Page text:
In this article I will tell more about the journey to serverless. I will explain the reasons why we have decided to move from traditional Virtual Machines to Serverless framework and AWS services, I will introduce components of architecture and lastly, I will reveal our future work.
I’ve joined my new team recently and it is quite a luck to start at a great moment – phase of moving workloads from traditional Virtual Machines to a nice combination of Serverless framework and a bunch of AWS services like API GW, Lambda, Fargate and many more to run the solution. What makes this so intriguing?
– pay as you go. Some of our workloads are relatively demanding for computing power: 15-180 minutes of intense heuristics. On the other hand, processing is required on a period basis only.
Data processing algorithms return initial results quite fast, meanwhile, each next calculation cycle gives more and more precise outcomes, however, this comes with a cost of time: each next cycle of calculation takes longer to complete compared to the previous iteration. So, at any moment customers can accept the current result as an eligible one therefore halting further processing.
We believe our existing setup utilizing large and expensive EC2 instances doing nothing most of the time is not the most cost-effective option.
– scalability. Our current architecture allows us to run 5 workloads per machine concurrently. With the current amount of customers/visitors requests are fulfilled with no delays. However, forecasts of service growth demands to be ready to serve 200 jobs simultaneously, which, according to our current design is 40 virtual machines at a minimum. Leaving costs alone, it’s also a technical challenge to configure auto-scaling, deal with “cold starts”, keep AMI patched up to date, etc…
- AWS API gateway: the entry point for all the incoming requests, works as a ‘proxy’ between external service (requestor) and Lambda functions
- AWS Lambda: to handle requests directing from API Gateway
- Docker containers on AWS Fargate for “heavy” data processing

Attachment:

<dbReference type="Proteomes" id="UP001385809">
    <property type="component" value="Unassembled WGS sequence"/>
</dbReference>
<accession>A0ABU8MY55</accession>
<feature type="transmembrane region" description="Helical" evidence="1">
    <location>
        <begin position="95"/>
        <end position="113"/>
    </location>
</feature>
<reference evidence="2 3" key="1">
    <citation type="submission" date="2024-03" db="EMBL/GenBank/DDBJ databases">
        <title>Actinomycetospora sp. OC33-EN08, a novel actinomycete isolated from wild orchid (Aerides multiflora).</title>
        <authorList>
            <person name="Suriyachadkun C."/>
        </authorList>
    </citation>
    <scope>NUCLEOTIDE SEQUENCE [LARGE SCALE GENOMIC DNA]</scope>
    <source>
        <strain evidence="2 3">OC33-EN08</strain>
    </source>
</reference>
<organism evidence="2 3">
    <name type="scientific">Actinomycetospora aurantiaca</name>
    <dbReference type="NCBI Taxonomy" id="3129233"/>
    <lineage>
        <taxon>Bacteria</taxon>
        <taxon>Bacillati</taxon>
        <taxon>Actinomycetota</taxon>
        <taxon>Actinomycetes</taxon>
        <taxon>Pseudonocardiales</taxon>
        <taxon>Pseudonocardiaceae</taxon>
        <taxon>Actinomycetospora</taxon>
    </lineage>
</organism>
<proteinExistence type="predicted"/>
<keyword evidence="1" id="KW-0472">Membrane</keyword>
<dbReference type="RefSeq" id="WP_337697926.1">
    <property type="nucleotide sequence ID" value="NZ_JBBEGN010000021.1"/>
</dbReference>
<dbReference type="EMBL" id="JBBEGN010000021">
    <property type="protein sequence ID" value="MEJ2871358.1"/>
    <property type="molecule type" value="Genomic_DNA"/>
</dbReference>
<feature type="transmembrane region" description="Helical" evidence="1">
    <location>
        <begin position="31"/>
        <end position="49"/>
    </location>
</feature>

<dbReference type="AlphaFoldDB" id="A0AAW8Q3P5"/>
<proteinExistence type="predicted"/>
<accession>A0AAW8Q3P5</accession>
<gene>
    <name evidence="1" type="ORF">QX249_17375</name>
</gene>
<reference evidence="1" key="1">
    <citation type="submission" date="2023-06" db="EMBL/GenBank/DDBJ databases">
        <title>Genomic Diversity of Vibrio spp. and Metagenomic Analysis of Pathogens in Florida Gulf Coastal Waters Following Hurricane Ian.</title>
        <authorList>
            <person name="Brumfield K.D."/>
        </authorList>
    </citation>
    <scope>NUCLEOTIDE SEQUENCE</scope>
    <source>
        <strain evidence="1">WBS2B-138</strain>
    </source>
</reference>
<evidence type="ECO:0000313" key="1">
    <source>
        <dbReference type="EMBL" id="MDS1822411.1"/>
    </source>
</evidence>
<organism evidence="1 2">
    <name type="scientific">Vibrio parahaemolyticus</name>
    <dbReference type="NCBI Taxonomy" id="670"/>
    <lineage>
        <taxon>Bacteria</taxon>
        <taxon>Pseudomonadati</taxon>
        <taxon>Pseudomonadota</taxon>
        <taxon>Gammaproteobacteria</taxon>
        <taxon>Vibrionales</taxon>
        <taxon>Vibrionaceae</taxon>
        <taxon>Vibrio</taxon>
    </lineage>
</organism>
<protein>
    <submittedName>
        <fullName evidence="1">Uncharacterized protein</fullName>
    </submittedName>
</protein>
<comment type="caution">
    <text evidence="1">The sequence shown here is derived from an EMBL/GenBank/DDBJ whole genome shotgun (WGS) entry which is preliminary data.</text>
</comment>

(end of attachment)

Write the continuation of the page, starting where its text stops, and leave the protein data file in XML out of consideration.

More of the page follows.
- Elastic Container Registry, IAM, CloudWatch, S3, Aurora database to run and support our services
- Infrastructure components defined with Terraform
- Serverless framework for easier Lambda’s deployment
Is it something new? No, within Visma group we already have production workloads configured in similar fashion.
Will it work for our use case? Yes, it will.
Will it meet our expectations – time will tell. 🙂
We already did POC at earlier stages, however, refactoring part of a service will also be an evaluation if such setup can be defined as a ‘blueprint’ aiming to apply the same principles on other units of our service.
Nevertheless, main building blocks and flows are defined, still there are a number of missing pieces to complete picture fully, so our plans for coming months are to address:
- Observability – we think central logging is a must to make “our lives easier” during troubleshooting
- Observability – with CloudWatch running Out Of the Box, we think we could benefit utilizing Grafana / Loki
- CI/CD pipelines are still in a progress to its final “shape” with rollout/release strategy being defined
Join our team
That’s how we work in the Visma IT & Communications team. At this time we are looking for a new colleague – Senior DevOps / Solution Manager. The main focus will be to manage our SaaS solutions hosted in Visma datacenters or public cloud.